Initiated in 2009 under the Rudd Government, NRAS provided a 10-year subsidy for newly built rental properties enabling these to be rented out to qualifying households at sub-market rates (below 80% of the rent for a comparable property). The period 2022-24 is set to see the expiry of subsidies for some 24,000 NRAS dwellings across Australia (Australian Government 2021, Table 3b). Some NRAS properties developed by community housing organisations will continue to be rented out on a discount-to-market-rent basis even when subsidy is no longer received. Nevertheless, since many others will be sold or re-let at market rates, a substantial reduction in sub-market rental housing provision is likely to result.

6.5 Chapter conclusion

In this chapter we have attempted to quantify new social housing construction that Australia can expect over the next three years, and to calibrate its contribution to housing provision in net as well as gross terms. Securing disclosure of the simple statistics required to inform this analysis involved a protracted interaction with the governments concerned, with necessary recourse to a Freedom of Information request in one instance, and reliance on piecing together official statements from media releases in another. Even an historical analysis of social rental construction and its net contribution to housing provision is impossible from routinely published statistics. At the very least, there is a case for expanding the remit of the annual Report on Government Services collection to include new social and affordable rental housebuilding, demolitions and open market sales.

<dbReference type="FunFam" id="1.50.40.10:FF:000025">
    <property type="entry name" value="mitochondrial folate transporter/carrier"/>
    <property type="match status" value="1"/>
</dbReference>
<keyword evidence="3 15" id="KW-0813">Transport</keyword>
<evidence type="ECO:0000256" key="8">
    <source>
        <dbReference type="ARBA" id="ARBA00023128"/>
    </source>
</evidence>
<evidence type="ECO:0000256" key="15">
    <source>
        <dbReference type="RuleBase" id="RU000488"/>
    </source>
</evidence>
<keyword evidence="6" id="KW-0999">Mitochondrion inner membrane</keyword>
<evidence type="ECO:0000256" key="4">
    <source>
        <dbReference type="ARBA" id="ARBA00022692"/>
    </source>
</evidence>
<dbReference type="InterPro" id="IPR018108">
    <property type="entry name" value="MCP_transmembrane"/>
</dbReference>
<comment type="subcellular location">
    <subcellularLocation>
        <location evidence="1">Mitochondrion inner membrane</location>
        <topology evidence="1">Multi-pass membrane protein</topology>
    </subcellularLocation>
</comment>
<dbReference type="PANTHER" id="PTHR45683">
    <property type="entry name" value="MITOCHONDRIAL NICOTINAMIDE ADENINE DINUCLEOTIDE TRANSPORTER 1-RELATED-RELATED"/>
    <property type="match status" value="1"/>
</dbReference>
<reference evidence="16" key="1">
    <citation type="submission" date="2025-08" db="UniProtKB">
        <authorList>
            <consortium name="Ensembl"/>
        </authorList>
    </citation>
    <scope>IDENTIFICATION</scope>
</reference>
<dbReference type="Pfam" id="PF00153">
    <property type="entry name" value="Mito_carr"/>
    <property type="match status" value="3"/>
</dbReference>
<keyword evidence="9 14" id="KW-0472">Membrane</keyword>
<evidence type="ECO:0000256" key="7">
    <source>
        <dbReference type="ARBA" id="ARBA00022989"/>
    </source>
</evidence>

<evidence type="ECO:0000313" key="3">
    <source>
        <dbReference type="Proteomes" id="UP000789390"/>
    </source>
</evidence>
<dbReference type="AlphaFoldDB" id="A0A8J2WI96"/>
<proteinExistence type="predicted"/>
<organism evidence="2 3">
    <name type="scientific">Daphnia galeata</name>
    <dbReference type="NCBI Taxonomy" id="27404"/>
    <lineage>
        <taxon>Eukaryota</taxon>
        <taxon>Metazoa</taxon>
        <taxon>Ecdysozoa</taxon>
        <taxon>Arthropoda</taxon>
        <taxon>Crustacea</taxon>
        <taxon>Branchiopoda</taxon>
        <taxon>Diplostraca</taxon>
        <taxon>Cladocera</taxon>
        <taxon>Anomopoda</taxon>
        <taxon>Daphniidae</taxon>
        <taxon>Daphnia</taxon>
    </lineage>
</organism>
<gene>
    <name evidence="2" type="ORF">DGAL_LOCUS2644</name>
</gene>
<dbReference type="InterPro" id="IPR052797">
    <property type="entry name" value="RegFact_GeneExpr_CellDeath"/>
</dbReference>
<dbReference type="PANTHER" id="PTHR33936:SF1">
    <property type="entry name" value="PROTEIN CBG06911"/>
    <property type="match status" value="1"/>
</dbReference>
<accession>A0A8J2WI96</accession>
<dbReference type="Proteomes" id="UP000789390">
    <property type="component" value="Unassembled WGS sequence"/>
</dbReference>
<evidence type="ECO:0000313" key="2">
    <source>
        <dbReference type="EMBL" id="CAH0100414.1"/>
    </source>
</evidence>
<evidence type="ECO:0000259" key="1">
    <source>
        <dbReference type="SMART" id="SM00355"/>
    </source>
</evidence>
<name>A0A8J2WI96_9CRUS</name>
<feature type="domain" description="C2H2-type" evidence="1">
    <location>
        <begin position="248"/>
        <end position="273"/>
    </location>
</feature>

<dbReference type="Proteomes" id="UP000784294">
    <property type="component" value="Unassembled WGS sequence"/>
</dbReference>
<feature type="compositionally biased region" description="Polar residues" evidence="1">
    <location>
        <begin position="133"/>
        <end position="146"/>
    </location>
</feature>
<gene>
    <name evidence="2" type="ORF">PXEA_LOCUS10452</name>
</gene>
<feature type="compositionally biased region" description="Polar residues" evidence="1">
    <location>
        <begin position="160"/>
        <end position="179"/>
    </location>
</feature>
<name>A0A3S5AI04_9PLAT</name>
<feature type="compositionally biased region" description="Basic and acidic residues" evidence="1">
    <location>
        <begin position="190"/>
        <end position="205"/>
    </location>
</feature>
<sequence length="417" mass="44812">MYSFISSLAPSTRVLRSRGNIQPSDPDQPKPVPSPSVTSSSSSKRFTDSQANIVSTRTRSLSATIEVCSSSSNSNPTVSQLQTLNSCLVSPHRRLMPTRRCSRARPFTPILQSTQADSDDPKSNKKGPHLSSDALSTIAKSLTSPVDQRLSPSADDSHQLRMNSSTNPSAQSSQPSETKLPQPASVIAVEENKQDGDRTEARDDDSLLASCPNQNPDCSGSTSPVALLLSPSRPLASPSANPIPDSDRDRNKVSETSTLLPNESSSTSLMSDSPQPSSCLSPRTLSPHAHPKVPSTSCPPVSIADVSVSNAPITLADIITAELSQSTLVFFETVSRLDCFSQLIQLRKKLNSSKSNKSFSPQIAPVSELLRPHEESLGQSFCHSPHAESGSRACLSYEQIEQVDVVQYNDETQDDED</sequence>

Moving to our substantive findings, the significant social housing stimulus programs initiated by several states in the wake of the pandemic will slightly improve housing opportunities for very low-income populations in those jurisdictions in coming years. In other jurisdictions, however, continued declining social housing representation will compound the growing stress that will follow from the shrinkage of the NRAS portfolio.